Debate reignites over San Francisco’s first public bank

San Francisco Public Bank Coalition advocates rallied as the Board of Supervisors considered supporting the creation of a public banking charter in 2019. <ins>(Kevin N. Hume/The Examiner)</ins>“/></figure>

<p><em>San Francisco Public Bank Coalition advocates rallied as the Board of Supervisors considered supporting the creation of a public banking charter in 2019. (Kevin N. Hume/The Examiner)</em></p>

<p>Prior to the COVID-19 pandemic, momentum was building for San Francisco to create its own public bank where The City could be in charge of its own finances and free from Wall Street influence.</p>

<p>Advocates argued that The City would be able to invest in key local areas like affordable housing and small businesses while being accountable to taxpayers as a public entity — something that became more desirable after the Great Recession banking scandals.</p>

<p>The push to create a public bank, of course, became another point of competition with Los Angeles, with <a href=city officials jockeying for San Francisco to be the first to apply for a banking license under a 2019 state law.

All that stalled during the coronavirus crisis. But as The City and country enter recovery mode, San Francisco is working its way back to seriously pursuing a public bank. Under legislation unanimously approved by supervisors last week, a working group would develop a business plan to move the idea forward.

“I think it’s pretty clear, particularly for working people in San Francisco, that recovering — and truly recovering — from this pandemic is going to be a multi-year effort,” said Supervisor Dean Preston, who authored the legislation. “A public bank needs to be part of that recovery. The ongoing public revelations around the flaws with the for-profit, private banking model have helped to build support.”

Plans would be crafted for what’s called a Municipal Finance Corporation (MFC), an entity that doesn’t take deposits but focuses on loansto work alongside a public bank. The whole plan is being fine-tuned by the newly formed organization, known as the San Francisco Reinvestment Working Group, which would have members appointed by supervisors as well as representatives from the Treasurer and Controller’s offices that would report to city officials in 2021.

However, the working group must still be funded through The City’s budget process with about $470,000 for a business consultant, community engagement and clerk staff. Depending on the direction and model, a full-fledged bank itself could cost up to $3.9 billion to break even over decades, the Treasurer’s Office estimated in 2019. The Budget and Legislative Analyst had a different approach in 2020, one that recommended shifting $1 billion from The City’s investment pool to start an MFC that would be immediately profitable.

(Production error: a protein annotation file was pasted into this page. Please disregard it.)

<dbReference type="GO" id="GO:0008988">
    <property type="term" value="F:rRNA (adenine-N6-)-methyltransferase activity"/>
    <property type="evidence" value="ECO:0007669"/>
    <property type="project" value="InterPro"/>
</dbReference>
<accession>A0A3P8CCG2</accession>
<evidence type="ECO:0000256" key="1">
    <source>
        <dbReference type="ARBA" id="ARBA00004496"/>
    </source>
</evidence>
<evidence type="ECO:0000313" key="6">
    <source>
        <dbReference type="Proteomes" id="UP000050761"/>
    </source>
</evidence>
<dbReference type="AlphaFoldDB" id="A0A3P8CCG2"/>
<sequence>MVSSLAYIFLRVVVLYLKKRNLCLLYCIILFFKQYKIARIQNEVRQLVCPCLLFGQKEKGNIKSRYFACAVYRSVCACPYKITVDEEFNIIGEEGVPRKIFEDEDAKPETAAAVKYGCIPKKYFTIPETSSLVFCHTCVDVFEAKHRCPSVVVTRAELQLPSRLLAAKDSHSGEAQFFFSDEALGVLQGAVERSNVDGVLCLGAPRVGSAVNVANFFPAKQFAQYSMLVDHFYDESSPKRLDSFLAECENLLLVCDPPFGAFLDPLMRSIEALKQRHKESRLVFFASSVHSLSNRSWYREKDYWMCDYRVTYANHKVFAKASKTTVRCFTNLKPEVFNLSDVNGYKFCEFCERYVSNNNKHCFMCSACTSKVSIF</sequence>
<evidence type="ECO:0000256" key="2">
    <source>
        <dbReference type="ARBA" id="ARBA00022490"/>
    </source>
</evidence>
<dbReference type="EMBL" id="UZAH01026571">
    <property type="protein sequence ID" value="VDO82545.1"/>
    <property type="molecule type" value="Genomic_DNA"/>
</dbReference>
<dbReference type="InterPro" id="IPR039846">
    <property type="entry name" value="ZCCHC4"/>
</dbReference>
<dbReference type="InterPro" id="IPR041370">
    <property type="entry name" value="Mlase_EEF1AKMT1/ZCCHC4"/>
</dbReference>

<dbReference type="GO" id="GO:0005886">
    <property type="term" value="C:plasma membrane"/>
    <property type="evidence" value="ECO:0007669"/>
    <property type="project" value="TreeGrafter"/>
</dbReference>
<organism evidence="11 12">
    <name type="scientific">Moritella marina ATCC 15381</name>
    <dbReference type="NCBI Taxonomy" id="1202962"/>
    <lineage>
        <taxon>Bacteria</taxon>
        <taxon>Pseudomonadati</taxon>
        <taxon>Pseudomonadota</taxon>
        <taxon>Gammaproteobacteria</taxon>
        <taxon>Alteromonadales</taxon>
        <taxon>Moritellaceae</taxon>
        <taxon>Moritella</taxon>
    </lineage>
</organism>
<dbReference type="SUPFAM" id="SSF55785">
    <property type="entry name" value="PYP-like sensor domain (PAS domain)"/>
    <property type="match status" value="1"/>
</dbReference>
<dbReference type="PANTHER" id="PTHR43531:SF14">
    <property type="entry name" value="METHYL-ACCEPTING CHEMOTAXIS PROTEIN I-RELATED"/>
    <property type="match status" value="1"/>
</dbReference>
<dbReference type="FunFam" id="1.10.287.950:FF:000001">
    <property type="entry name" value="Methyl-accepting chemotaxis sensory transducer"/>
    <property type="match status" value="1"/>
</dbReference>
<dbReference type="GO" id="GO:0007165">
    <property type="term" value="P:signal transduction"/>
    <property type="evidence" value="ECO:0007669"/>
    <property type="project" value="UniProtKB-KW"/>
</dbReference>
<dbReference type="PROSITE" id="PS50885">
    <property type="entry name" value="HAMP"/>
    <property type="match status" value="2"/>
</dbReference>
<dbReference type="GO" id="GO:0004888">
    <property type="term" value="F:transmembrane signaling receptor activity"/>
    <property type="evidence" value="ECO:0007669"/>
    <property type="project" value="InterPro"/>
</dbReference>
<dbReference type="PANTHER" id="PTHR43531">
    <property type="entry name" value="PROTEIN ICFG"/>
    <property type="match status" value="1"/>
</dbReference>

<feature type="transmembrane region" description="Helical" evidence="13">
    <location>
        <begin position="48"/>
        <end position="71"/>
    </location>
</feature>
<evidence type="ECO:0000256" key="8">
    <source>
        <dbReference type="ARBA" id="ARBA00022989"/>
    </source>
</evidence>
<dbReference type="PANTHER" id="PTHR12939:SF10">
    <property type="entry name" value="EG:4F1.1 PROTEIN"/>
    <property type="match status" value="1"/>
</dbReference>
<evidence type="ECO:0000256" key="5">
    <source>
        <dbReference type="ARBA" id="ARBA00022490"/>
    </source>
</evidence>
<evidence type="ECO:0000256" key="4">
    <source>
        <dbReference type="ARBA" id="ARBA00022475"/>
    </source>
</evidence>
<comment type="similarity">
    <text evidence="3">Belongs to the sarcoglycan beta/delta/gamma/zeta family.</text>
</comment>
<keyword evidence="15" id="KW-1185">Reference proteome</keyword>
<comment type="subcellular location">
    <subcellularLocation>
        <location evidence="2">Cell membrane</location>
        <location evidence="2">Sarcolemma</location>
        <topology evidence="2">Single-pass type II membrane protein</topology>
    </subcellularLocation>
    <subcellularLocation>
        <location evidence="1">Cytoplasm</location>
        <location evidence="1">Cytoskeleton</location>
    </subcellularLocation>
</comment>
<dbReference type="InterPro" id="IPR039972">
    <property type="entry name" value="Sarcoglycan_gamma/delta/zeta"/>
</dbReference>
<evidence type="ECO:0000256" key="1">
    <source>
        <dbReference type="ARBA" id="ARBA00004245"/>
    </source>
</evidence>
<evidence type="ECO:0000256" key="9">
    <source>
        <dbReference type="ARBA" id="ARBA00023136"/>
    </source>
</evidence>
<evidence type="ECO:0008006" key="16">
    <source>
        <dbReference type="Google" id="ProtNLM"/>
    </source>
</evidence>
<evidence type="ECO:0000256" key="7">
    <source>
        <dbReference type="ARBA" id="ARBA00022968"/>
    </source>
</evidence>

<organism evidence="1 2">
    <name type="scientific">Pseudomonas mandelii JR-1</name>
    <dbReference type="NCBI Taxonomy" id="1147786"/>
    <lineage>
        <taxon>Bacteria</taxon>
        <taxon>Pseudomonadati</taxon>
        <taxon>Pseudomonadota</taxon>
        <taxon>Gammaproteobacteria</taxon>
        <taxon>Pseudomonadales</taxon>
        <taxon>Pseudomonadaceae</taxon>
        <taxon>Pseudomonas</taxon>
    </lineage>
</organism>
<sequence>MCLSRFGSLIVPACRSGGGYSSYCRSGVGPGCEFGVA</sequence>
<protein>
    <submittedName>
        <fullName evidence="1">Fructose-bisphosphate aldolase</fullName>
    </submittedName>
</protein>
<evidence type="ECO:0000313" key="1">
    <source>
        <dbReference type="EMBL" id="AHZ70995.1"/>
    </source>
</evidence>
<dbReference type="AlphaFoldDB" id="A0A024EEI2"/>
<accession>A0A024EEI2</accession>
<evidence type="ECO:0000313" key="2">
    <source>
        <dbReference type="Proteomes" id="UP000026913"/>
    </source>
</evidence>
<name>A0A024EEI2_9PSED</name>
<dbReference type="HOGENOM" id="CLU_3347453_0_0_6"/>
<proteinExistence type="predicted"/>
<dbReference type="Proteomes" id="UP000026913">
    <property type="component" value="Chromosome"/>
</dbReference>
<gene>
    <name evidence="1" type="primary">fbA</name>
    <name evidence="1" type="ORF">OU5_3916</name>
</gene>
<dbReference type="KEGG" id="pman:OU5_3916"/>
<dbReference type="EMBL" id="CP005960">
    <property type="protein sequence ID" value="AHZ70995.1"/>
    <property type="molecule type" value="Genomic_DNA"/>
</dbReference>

The California Bankers Association — one of the main opponents to Assembly Bill 857, which allows cities to apply for a public banking license — feels there is no need for such an institution pushed by “a vocal minority” who want to bring investment back to the local level.

“That is a talking point that, in all honesty, is without merit,” said Beth Mills, CBA spokesperson. “We think all communities and constituencies are served very well from their financial institutions. There doesn’t seem to be a strong outcry from the general public for the government to set up public banks.”

But the payoff is both worth it and necessary to The City’s long-term well-being, proponents say.

Small businesses in North Dakota secured the most loans from the Paycheck Protection Program during the pandemic than any other state relative to their workforce thanks to the state’s century-old public bank, according to the Washington Post. Meanwhile, big banks were less likely to dole out PPP loans to lower-income neighborhoods or those with more Black and Hispanic residents, the San Francisco Chronicle reported.

“We need our own financial institutions to help us weather these storms,” said Sushil Jacobs of the San Francisco Public Bank Coalition. “That fundamental issue of who is this city for and who can afford to live in it, there’s no solution to that on the horizon.”

It’s “potentially game-changing” in the realm of affordable housing, said Fernando Marti, co-director of the Council of Community Housing Organizations, a nonprofit affordable housing collective. San Francisco has been stuck in a system of building affordable housing tax credits and private capital with a diminished role from the federal government in public housing, he said.

“Ideally, this is something that allows us to create new models of affordable housing,” Marti said. “The public bank is a part of that discussion of something we can innovate that can get us beyond what we’ve been doing for the last 30 years. It’s going to be huge — creating a bank is not a little thing.”

The plan is more focused on beginning as a lending institution that doesn’t function as a true bank. That would get the idea started in a less costly way.

The Treasurer’s Office, which led the Municipal Feasibility Task Force in 2018, determined that three models could achieve what a public bank set out to do, but without clear policy direction. Now, that policy seems to be in line with the first model, one focused on investment.

“We saw quite a move in that during COVID,” said Amanda Kahn Fried, spokesperson for the Treasurer’s Office. “The landscape has changed quite a bit. The more details and clear the board gets with what they want this bank to do, the better. What funds are available certainly plays a role here.”

Bookmark the permalink.

Leave a Reply

Your email address will not be published. Required fields are marked *